Friday, January 1, 2016

How to Make Your New Year's Resolutions Realities

First, I want to apologize to my readers for not publishing as much lately. I have been caught up with school, work, finals, etc. But, I am a man on a mission who does not make excuses, and one of my resolutions for this upcoming year is to publish at least once per week, so I am starting that this week.

Second, I want to wish all of my readers a happy and prosperous new year. Perhaps the year 2015 was among the best years of your life, perhaps it was in the middle, or it may have been the case for you that 2015 was a year that you wish had never occurred. Or a mixture of the three. Whatever the case may be, 2015 is over. Look back on the year and remember the embers of the year, but do not wallow in the ashes. As one of the prostitutes in the classical film Forrest Gump put it "You get to start all over. Everyone gets a second chance." That is true for everyone in 2016.

Common to this time of year is to come up with a list of things that you wish to change in the upcoming year, commonly called "New Year's Resolutions." While people may mock them due to the fact that it is highly likely that many of the courses of action will be abandoned within a matter of days, the fact that many people make them is a sign that people have enough of a perspective to know that their life is not perfect and there are ways that they can improve it, even if only slightly. So, if you are among the many who made a list of resolutions, congratulations. Now lets find a way to find make those resolutions realities.

First and foremost, write the list down and have it recorded as a point of reference. A list is of no use if you cannot remember where the list is. This will also make the job of making the resolution a reality by seeing it and thinking about it. It may also bring about discouragement if the list is not being fulfilled as quickly as you might have hoped. That is fine; discouragement can become an encouragement if you let it. Have the list posted in at least three places so you can see it and remember it from today until December 31, 2016.

Second, remember that these resolutions are called "New Years' Resolutions" and not "Today's Resolutions." Many people make goals that require time and patience (an example would be losing weight), and that means an understanding that what you want to accomplish will take time, probably longer than you originally planned. As these are New Year's Resolutions, you have the entirety of the year to make them realities. Remember that as you look upon your list; you do have time to make it a reality. Don't quit just because at the end of this week everything has not happened. Change takes time; meaningful change takes even longer. If the resolution was worth writing down, it is worth seeing through until the end.

Third, have an accountability partner whom you share your list with and whom will check in occasionally (perhaps once a month) to see how you are doing. Change is hard, but it is even harder to do alone. Don't make it harder on yourself when it is not necessary; you have enough challenges in life to deal with on your own. Find yourself someone you trust and someone who will push you when necessary. This may be uncomfortable at times, but when December 31, 2016 comes around and your resolutions have become realities you will be ever thankful that this person stuck with you and you stuck by your resolutions.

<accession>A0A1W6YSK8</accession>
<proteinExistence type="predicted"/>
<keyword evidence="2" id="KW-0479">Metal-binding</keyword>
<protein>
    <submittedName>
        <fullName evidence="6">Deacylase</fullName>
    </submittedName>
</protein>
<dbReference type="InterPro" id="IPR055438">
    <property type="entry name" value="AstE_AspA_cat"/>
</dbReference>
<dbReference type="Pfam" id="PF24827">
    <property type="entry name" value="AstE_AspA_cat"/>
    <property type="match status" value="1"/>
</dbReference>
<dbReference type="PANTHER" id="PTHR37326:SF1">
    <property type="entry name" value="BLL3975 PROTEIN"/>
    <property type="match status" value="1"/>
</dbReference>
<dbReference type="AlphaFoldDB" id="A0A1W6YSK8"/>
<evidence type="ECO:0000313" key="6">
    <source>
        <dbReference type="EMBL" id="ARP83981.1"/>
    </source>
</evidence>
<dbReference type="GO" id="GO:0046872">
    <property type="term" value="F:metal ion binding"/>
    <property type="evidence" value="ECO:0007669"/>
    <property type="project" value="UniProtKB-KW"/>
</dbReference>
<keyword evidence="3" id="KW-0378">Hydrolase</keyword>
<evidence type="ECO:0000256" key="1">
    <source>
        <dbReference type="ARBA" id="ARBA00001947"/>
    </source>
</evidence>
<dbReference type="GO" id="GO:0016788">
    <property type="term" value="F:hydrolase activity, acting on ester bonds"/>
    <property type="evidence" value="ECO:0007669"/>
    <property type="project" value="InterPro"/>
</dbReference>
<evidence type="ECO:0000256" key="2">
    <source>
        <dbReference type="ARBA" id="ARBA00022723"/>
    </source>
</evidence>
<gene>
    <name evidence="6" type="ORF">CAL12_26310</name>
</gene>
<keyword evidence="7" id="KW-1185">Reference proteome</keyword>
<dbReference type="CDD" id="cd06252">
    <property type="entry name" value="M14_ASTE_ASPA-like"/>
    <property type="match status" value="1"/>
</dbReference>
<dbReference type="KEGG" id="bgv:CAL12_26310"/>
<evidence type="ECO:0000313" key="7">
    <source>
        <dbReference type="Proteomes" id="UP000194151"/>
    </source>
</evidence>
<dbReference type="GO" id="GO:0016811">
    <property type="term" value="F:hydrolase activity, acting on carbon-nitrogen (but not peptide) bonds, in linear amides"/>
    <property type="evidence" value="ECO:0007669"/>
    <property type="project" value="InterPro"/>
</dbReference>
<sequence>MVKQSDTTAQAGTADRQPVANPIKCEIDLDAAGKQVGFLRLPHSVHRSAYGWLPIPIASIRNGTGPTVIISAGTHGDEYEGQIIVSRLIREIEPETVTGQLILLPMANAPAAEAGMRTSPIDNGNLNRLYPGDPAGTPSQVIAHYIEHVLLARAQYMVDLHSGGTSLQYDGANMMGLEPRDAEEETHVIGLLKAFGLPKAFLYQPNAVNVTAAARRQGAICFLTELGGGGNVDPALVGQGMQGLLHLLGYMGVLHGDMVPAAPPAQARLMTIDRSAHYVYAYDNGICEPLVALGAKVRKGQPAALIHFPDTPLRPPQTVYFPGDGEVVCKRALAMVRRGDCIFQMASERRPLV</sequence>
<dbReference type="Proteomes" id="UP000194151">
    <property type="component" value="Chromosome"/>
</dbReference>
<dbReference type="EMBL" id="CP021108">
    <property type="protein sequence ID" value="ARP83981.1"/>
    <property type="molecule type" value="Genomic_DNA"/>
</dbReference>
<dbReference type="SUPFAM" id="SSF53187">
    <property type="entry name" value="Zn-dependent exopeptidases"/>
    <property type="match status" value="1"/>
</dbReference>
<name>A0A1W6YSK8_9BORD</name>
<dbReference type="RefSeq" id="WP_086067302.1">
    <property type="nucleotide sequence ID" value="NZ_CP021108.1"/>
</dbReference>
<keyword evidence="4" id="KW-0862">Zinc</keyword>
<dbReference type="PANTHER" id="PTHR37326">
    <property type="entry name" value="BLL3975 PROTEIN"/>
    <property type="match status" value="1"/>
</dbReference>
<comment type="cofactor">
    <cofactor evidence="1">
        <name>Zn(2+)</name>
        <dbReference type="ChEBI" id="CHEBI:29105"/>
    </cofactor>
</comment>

Finally and perhaps most importantly, do not be afraid to make adjustments. As any fan of sports (especially college football) knows, adjustments are what separate good teams from great teams. Perhaps you made a resolution that is not reasonable or doable in the time that is allotted. That is fine, it shows discernment to be able to understand that you need to change plans in order to achieve them all. If this is the case, cross out the resolution which is not achievable and replace it with a more attainable one. Make sure to report this to the person to whom you are accountable as well so that they know that a change has occurred. A word of caution however, do not take this to mean that you should simply make easy goals for the new year. What is meant is that you should burden yourself with many goals the size of Mount Everest. Make some resolutions that are simple that can be implemented today, some that may take a month to get in the hang of, and some that are perhaps life-time commitments. Ask your accountability partner if your list is attainable for you, and if not then simplify it.

To close, I am letting all my readers know what my resolutions are. I attempted all the above suggestions in making a list, so lets hope that by December 31, 2016 they are all realities. Here is my list: 1) Arise at 6:30 AM each day 2) Limit myself to one hour of Netflix/Video Games to one hour per day (unless it is a date) 3) Read one book per week (if over 350 pages 2 weeks) and write a review of the book on Amazon and on the blog 4) Write a blog post once per week 5) Read 12 pages of scripture per day 6) Save half of my paycheck (after tithing) 7) Write in my journal each day 8) Go on a date each week 9) Donate plasma twice per week 10) Attend the temple weekly

Some of these adjustments have already been implemented, others will take longer to implement. But I am confident all will become realities by the end of the year. Just a final reminder: 1. Write the list down 2. Be patient and remember you have the full year to implement the changes 3) Have a accountability partner 4) Make adjustments when necessary.

Have a happy new year.

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